Jim Chanos Nails the Link Between Debt and Energy
"Energy Investments After The Fall: Opportunity Or Slippery Slope?"
So begins the latest presentation from renowned short-seller Jim Chanos. What follows is a powerful outline of the spirally debt dynamics that now dominate the future of the oil industry. At the heart of Chanos's thesis is the contention that years of low interest rates, cheap financing, overeager investors and ambitious managers have helped propel the boom in U.S. shale and imbue it with near unstoppable momentum; U.S. oil production is expected to grow 6 percent in 2015, despite a stunning 59 percent drop in the U.S. rig count over the past year.
The extent of the capital market's support for energy over the past half-decade is laid bare in energy companies' financial figures. According to Chanos, cash flow from operations at some of the most prominent exploration and production companies has not covered capital expenditure since 2010, meaning that they have consistently outspent income. That trend is present even at the larger "big oil" companies such as Exxon, Chevron, and Royal Dutch Shell, Chanos claims, with cash flow following distributions to shareholders firmly in the red.
The question now hovering over the energy sector is whether the flow of capital investment that has propped up shale companies for so long will continue. Signs indicate it might not. Spreads on the bonds issued by energy companies are currently 480 basis points wider than average yields on the debt of junk-rated companies, meaning investors are (finally) demanding extra returns to compensate for the added risk of E&P.
Many oil companies have large revolving credit facilities from which they could draw financing to help replace any cut off by suddenly skittish investors, an argument that has been picked up with some aplomb by energy bulls and managers. However, Chanos says that even the most reliable E&P companies will be reluctant to tap such revolvers, given the negative publicity atttending such moves. And while banks have largely continued to renew and extend credit lines to energy companies (perhaps opting to keep such companies afloat, rather than cut them off and suffer consequences on their own balance sheets) those renewals have been accompanied by a tightening of terms. It's a reversal of an historic trend that has held the balance of power in favor of energy companies; the sheer amount of investors and bankers willing to lend to exploratory shale has enabled the bulk of debt and loans sold and issued in recent years to come with far fewer protections for lenders, known as "covenants."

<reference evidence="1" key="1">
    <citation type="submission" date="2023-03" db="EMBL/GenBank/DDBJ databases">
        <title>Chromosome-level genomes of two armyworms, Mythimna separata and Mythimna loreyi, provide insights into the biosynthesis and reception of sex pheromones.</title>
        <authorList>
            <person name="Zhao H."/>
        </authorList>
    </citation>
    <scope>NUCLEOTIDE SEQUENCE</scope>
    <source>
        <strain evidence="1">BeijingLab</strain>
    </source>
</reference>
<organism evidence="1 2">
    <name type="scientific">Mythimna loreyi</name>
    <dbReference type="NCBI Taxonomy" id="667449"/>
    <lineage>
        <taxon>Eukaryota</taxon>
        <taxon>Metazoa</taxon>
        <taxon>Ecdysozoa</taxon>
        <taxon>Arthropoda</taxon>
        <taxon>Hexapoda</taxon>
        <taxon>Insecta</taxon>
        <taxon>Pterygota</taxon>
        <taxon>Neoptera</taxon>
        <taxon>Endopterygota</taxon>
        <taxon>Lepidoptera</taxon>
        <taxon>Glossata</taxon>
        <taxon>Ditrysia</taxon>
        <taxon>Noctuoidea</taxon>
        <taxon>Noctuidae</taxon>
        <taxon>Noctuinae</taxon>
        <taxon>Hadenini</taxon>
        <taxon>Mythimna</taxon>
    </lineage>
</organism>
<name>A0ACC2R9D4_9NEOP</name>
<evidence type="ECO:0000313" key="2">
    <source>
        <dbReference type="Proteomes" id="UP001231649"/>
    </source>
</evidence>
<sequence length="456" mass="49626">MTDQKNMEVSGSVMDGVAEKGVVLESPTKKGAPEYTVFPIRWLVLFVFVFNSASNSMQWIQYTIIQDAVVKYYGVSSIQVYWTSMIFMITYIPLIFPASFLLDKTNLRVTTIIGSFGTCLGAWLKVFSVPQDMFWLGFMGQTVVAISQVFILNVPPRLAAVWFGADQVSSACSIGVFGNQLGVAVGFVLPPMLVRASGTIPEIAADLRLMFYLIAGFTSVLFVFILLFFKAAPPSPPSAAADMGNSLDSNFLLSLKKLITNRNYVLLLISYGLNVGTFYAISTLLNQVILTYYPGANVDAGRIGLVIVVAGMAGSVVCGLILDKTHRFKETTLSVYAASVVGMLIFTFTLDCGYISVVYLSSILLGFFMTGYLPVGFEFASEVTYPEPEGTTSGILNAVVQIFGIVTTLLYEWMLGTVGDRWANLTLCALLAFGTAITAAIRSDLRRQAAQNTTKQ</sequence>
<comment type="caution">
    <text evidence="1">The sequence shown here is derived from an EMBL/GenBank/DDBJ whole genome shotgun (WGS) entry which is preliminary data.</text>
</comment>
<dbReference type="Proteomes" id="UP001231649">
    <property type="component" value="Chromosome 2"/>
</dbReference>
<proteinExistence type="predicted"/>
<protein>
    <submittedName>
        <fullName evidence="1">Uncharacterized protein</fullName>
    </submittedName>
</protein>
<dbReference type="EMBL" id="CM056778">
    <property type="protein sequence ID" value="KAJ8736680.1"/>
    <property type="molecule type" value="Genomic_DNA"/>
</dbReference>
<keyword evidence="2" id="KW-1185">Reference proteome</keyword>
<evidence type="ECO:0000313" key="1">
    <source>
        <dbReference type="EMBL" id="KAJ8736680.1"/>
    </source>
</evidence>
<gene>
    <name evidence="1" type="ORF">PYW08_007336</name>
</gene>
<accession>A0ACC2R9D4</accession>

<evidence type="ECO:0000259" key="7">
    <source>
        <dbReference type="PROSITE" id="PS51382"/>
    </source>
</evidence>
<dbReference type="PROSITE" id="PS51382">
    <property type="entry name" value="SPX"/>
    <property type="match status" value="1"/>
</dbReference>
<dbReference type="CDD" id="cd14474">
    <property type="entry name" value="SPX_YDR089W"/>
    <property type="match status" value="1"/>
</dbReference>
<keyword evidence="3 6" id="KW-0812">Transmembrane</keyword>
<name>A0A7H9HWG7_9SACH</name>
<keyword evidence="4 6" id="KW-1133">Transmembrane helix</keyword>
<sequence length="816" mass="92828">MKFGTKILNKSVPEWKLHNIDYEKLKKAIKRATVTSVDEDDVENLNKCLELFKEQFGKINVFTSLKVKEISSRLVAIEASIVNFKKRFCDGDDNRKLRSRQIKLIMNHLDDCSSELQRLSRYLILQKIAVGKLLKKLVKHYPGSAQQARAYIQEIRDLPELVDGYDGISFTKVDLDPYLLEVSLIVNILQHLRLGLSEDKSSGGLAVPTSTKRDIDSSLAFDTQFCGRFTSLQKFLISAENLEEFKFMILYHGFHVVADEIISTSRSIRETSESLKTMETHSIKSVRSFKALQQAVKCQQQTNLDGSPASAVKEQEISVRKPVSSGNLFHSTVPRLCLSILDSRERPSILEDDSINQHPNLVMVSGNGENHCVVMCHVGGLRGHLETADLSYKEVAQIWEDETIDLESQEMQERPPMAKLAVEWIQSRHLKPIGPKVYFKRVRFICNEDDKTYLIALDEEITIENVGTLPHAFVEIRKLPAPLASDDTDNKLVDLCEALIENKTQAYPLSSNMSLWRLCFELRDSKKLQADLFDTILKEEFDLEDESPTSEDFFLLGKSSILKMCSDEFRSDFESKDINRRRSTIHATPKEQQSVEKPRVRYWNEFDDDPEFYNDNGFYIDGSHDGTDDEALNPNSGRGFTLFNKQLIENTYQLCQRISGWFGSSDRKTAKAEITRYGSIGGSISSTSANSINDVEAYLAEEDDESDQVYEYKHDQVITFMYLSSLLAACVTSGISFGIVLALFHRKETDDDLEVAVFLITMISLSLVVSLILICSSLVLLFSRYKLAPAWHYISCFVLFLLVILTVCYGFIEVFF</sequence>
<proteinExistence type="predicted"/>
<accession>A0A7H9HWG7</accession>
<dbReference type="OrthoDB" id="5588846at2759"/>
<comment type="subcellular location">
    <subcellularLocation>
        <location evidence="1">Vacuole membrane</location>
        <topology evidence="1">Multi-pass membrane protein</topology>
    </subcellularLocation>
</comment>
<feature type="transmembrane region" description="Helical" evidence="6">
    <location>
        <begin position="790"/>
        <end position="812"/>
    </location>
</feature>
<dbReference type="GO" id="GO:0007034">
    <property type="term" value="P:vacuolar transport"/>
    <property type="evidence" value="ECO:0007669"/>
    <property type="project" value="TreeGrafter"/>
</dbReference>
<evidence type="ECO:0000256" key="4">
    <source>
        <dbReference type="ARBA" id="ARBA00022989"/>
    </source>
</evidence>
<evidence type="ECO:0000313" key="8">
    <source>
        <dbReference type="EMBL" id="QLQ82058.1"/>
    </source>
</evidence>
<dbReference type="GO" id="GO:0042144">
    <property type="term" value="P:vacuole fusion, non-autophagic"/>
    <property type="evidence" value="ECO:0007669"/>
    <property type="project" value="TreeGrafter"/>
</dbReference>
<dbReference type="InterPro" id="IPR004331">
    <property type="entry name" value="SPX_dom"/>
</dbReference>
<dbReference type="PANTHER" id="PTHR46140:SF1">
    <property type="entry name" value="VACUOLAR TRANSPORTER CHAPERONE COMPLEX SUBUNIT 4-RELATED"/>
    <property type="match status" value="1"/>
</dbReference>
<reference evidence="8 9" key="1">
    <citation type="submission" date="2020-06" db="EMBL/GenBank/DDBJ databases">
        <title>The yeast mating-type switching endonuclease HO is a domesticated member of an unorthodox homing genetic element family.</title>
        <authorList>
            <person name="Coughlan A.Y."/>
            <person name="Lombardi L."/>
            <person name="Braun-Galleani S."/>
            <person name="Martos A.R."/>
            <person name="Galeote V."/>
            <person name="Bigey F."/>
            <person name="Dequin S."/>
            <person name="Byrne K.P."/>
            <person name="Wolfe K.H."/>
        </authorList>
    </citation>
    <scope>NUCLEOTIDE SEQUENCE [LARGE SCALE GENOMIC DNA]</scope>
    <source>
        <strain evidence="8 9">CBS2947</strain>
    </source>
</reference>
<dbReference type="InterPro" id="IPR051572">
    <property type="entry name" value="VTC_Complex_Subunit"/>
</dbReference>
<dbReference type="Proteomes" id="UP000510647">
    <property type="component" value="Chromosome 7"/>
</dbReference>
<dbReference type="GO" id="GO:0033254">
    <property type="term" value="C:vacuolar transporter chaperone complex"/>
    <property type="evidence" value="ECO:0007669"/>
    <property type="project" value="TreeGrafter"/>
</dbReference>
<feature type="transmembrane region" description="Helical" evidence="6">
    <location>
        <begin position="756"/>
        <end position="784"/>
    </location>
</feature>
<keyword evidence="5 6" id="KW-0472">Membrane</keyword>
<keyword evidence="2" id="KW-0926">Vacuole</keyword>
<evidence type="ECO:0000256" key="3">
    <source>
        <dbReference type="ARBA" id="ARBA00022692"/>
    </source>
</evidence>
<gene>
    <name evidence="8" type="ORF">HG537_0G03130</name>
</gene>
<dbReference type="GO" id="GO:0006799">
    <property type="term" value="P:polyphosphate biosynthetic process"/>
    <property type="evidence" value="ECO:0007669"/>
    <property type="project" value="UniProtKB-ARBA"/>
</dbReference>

With support from capital markets increasingly in doubt, the future of the energy sector looks dicey, to say the least. Balance sheets appear weak, forcing investors to reacquaint themselves with a concept that has arguably been forgotten in an era of exceedingly low interest rates and abundant financing: liquidity analysis.
As Chanos concludes: "Return to growth cannot happen without cheap equity and debt, neither of which exist today."